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I was very angry.
I wasn't physically angry but I was emotionally angry.
Not angry at the market for not going my way, not at all. I was mad at myself
Mad that I didn't listen to my plan. Mad that I was too emotionally weak to be able to execute properly. Mad that I missed out a great opportunity to take a big win.

I didn't realize it then, but my mind immediately made the assumption that I just missed out on a best case scenario (100+pt trade with proper scale-ins). That I would've had a killer trade that would instantly get me out of this drawdown. It's crazy that I thought that but that is right where my mind took me.

I started diving into negative thoughts, everything I was saying was completely negative. How useless of a trader I was, how bad my judgment was, how stupid I was, how I chose to ignore the signs, how I chose to ignore my own advice, how I wanted the market to be bullish so I kept buying, how much of a fool I am, so on and so on.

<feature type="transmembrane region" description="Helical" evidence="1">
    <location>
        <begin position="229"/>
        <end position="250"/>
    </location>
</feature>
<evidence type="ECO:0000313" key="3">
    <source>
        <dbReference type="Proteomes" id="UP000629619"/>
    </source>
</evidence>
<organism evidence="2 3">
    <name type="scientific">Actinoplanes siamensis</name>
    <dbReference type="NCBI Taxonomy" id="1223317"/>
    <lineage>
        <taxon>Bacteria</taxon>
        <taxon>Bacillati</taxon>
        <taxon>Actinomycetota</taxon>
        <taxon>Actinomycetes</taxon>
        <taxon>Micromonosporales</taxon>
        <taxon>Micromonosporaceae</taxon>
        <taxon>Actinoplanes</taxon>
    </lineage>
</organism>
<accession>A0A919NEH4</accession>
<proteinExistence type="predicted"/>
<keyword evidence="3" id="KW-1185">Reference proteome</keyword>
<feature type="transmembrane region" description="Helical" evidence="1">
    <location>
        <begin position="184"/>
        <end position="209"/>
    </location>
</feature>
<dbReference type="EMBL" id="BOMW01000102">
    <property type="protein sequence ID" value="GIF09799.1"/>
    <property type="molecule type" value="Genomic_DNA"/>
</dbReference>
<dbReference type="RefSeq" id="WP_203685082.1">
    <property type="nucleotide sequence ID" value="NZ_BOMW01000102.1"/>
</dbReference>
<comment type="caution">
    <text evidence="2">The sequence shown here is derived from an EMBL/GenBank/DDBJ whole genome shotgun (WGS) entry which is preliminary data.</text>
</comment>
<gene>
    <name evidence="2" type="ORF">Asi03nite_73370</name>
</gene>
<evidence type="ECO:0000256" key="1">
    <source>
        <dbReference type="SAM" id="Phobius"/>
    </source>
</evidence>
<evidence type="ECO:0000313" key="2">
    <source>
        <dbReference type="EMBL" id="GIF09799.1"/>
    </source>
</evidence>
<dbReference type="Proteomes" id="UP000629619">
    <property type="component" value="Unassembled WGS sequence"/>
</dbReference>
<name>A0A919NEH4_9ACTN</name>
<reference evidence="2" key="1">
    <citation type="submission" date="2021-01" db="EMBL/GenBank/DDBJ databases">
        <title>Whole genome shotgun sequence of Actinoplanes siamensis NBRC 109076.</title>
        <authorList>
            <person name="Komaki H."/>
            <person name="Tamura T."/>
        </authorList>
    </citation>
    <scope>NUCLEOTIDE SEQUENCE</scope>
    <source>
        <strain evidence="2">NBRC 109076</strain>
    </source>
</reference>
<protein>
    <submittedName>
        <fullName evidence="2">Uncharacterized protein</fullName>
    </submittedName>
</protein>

I didn't realize it, but I was emotionally bullying myself. I started writing in my journal and I had to walk away because I was embarrassed about posting my true emotions. I messaged my wife with a toned down version of how I felt about my trading and she called me.

We talked for a bit and she made me realize that I am a huge bully to myself. This doesn't help me trade better, and it's an extremely unhealthy way

I thought about it some more and I do this every day - win or lose but mostly when I lose.
If I lose a trade I bully myself for taking the trade.